Beyond carbon: Discover how we assess biodiversity at the farm level

Learn more about biodiversity and how it is measured on farms.

Mar 27, 2024

The agroecological transition of a farm extends far beyond the reduction of its GHG emissions.

Farming practices have a multifaceted impact, not only influencing climate but also impacting

  • biodiversity

  • soil health

  • and water quality.

These factors are crucial for improving agronomic performances.

On top of the carbon footprint, Regen Insight assesses these three environmental components, providing key indicators to measure, manage and maintain high environmental integrity at the farm level. 

Here, we will zoom in the vital biodiversity component.

Understanding biodiversity indicators

Regen Insight’s certification framework does not provide a single biodiversity measurement but rather a number of pressure indicators. These give a precise understanding of which farming practices enable species to thrive or not, encouraging farmers to pursue beneficial ones for biodiversity. 

There are 9 indicators to monitor the impact of farming practices on biodiversity, divided into 4 categories. We have based our choice of indicators on the work carried out by Club AGATA: 14 AGRICULTURAL BIODIVERSITY INDICATORS for the agri-food sectors, as well as the BIOTEX method. Let’s break it down:

  1. Crop diversity 

    • Number of crops in the rotation: Greater diversity of crop species results in varied habitats and resources for both animal and plant species.

    • Cultivated diversity index: An even distribution of different crops enhances ecological functions associated with multiple crops.

  2. Mosaic of the farm

    • Number of plots larger than 12 hectares: Larger plots can impede species circulation, including pollinators. 

    • Proportion of Areas of Ecological Interest*: Features like hedges, ponds, and ditches provide crucial habitat, food, and ecological corridors.

    • Plot shape index: The more complex the plot shape, the greater the specific richness of flora and fauna.

  3. Farming practices

    • Area covered in winter: Alive cover crops favour life in the soil (including earthworms, fungi and bacteria), and protects it from wind and water erosion.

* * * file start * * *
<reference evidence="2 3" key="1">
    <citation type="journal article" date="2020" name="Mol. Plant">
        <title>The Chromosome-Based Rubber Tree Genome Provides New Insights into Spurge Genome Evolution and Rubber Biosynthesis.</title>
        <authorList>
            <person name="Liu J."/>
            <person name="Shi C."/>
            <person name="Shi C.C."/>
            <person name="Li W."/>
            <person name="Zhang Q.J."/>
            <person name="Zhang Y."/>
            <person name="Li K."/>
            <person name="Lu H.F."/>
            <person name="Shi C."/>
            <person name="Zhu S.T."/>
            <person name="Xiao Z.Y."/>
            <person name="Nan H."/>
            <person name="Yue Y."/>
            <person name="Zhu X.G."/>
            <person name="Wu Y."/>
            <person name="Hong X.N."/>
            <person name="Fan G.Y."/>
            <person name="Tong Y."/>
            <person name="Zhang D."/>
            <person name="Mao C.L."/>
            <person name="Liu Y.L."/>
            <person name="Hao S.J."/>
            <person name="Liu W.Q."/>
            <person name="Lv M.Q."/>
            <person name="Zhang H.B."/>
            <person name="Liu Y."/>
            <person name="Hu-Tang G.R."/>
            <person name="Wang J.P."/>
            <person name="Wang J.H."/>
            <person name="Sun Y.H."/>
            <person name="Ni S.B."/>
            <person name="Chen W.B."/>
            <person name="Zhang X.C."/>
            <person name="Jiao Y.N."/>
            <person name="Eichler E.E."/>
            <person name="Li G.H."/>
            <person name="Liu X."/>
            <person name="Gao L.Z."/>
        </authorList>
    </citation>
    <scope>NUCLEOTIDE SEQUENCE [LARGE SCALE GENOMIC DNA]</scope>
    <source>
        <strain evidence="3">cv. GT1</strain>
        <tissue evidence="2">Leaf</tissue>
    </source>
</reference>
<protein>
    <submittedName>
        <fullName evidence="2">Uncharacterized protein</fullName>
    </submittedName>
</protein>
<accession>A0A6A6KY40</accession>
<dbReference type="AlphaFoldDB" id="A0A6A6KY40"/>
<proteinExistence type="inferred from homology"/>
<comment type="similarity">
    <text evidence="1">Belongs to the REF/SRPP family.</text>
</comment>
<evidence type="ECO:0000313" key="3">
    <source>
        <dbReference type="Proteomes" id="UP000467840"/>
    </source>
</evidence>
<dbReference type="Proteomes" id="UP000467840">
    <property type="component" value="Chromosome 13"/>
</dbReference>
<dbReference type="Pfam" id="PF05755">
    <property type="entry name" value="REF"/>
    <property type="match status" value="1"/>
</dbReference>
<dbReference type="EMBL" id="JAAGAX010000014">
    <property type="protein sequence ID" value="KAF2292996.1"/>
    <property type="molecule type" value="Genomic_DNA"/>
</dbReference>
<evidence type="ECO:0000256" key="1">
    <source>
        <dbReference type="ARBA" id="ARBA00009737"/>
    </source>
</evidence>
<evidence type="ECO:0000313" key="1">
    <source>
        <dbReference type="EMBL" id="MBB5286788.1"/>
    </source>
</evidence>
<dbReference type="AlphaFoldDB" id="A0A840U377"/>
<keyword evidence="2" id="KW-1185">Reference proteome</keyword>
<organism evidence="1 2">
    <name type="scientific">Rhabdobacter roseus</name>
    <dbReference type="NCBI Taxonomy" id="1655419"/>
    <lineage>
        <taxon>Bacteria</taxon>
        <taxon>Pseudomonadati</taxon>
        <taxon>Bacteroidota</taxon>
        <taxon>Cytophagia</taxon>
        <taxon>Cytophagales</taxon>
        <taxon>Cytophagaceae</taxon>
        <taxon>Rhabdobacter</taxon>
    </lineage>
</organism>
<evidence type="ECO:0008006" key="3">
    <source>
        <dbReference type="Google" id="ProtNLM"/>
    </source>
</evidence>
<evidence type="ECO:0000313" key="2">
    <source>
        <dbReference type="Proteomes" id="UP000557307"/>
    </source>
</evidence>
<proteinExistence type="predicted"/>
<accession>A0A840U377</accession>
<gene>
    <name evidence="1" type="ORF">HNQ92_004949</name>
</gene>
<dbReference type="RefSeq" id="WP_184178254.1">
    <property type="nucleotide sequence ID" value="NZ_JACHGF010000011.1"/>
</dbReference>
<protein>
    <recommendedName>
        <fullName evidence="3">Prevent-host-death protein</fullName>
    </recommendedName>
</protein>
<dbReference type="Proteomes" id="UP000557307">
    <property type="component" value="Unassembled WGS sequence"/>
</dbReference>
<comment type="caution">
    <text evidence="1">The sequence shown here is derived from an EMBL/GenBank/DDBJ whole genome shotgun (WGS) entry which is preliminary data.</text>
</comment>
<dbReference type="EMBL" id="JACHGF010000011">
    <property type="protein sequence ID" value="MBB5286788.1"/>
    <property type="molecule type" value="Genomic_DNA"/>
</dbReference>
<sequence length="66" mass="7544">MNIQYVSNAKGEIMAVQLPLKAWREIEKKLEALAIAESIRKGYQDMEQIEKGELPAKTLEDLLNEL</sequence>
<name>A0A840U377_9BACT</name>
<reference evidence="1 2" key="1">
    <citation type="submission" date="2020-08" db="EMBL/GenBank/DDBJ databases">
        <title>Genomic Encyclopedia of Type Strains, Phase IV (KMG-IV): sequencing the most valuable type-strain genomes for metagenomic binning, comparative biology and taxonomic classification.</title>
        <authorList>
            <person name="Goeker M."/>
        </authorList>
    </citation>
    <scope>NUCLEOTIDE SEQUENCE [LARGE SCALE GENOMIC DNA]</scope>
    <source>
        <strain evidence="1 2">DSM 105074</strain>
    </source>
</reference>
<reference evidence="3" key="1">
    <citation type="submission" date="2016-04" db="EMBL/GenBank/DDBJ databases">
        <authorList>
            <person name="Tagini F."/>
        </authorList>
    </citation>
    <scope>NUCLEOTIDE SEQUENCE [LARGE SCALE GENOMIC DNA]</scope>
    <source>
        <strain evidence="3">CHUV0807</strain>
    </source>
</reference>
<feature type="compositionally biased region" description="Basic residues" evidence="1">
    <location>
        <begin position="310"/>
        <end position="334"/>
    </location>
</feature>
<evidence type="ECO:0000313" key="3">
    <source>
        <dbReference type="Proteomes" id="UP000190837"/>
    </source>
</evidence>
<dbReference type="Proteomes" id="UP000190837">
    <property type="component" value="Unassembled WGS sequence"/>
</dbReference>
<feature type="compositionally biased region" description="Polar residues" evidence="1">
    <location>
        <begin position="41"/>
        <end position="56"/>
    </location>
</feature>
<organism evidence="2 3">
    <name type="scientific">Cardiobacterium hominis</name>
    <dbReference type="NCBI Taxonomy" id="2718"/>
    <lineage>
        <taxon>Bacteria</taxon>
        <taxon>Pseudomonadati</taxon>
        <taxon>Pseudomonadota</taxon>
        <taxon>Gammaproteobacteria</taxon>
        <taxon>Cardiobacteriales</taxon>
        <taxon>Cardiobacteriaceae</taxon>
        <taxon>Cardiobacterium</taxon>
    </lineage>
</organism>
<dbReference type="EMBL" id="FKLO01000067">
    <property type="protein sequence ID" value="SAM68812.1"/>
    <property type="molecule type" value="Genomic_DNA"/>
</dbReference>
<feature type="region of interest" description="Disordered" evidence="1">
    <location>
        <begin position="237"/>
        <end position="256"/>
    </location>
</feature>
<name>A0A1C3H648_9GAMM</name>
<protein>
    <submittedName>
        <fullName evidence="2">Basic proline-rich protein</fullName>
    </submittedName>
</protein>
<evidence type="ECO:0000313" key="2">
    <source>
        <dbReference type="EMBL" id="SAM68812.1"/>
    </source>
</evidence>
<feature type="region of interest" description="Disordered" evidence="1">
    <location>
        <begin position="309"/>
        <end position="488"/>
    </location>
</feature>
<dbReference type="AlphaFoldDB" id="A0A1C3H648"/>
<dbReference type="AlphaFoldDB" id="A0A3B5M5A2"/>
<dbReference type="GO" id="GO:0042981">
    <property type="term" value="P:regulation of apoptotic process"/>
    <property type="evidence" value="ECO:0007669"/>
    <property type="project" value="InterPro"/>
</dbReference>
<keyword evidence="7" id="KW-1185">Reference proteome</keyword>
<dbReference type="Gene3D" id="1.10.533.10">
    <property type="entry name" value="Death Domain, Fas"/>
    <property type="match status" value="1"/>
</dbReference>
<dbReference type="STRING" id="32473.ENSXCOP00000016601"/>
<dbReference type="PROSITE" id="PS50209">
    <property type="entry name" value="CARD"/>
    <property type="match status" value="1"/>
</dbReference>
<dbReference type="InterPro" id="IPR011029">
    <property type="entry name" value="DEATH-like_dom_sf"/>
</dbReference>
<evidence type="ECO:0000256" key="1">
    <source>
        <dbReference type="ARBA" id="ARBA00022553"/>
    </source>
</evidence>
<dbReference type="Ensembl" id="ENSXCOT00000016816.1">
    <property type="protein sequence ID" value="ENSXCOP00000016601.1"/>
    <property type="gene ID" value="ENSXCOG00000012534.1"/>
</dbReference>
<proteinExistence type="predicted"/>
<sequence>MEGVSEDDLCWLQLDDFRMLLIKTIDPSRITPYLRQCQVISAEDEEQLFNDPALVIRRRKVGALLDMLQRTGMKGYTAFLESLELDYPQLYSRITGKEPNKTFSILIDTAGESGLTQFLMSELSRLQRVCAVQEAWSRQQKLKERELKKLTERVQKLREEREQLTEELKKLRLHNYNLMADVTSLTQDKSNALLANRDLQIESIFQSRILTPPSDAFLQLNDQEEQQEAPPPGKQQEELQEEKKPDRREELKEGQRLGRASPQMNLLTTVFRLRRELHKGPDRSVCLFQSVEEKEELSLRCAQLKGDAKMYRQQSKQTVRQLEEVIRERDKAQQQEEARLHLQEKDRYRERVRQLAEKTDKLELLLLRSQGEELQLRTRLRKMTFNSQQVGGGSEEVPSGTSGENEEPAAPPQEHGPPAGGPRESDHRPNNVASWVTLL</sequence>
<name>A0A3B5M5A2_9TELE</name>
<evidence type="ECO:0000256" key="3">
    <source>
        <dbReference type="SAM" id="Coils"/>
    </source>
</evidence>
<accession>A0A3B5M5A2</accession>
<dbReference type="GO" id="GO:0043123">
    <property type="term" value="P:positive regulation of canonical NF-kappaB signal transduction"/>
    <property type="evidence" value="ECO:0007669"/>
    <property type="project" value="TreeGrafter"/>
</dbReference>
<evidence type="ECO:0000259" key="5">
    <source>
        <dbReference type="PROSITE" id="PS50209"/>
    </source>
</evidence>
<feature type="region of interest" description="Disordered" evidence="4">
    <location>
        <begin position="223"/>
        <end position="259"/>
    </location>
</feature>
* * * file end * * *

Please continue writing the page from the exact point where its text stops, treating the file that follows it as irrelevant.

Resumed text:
• Nitrogen dose per hectare: Excessive nitrogen inputs can lead nitrates to leach into the water, causing eutrophication phenomenon which depletes aquatic ecosystems from oxygen. 

    • % of Utilised agricultural area (UAA) ploughed: Reduced ploughing minimises disturbances for soil organisms.

  1. Soil state

    • Humic balance: It represents the inputs and outputs of organic matter in the soil, which greatly affects the activity of soil organisms.

Biodiversity and carbon certificate generation

Although performance on biodiversity indicators is strongly encouraged, it does not impact carbon certificate generation. A good news is that on average, practices generating carbon certificates also tend to enhance biodiversity. However, projects with a significant negative impact on these indicators undergo careful reassessment before a final decision is made on program inclusion.

Regen Insight is able to report on biodiversity indicators seamlessly in its platform, requiring no additional data beyond the online GHG declaration and supporting evidence.

Why does it matter? 

Taking into account farming practices' impact  on biodiversity is key. Here’s why:

Biodiversity at the farm level is crucial for production:

  • Crop diversity increases the farm’s resilience to climate change hazards and diseases

  • Soil organisms ensure essential ecological functions: nutrient availability for plants, soil porosity, pollutant degradation…

  • Auxiliary fauna ensure other essential ecological functions: pollination, natural pest control…

Besides, practices that support biodiversity also tend to be climate-friendly, contributing to increased carbon credit generation potential. 


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© 2023 Regen Insight. All rights reserved.


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© 2023 Regen Insight. All rights reserved.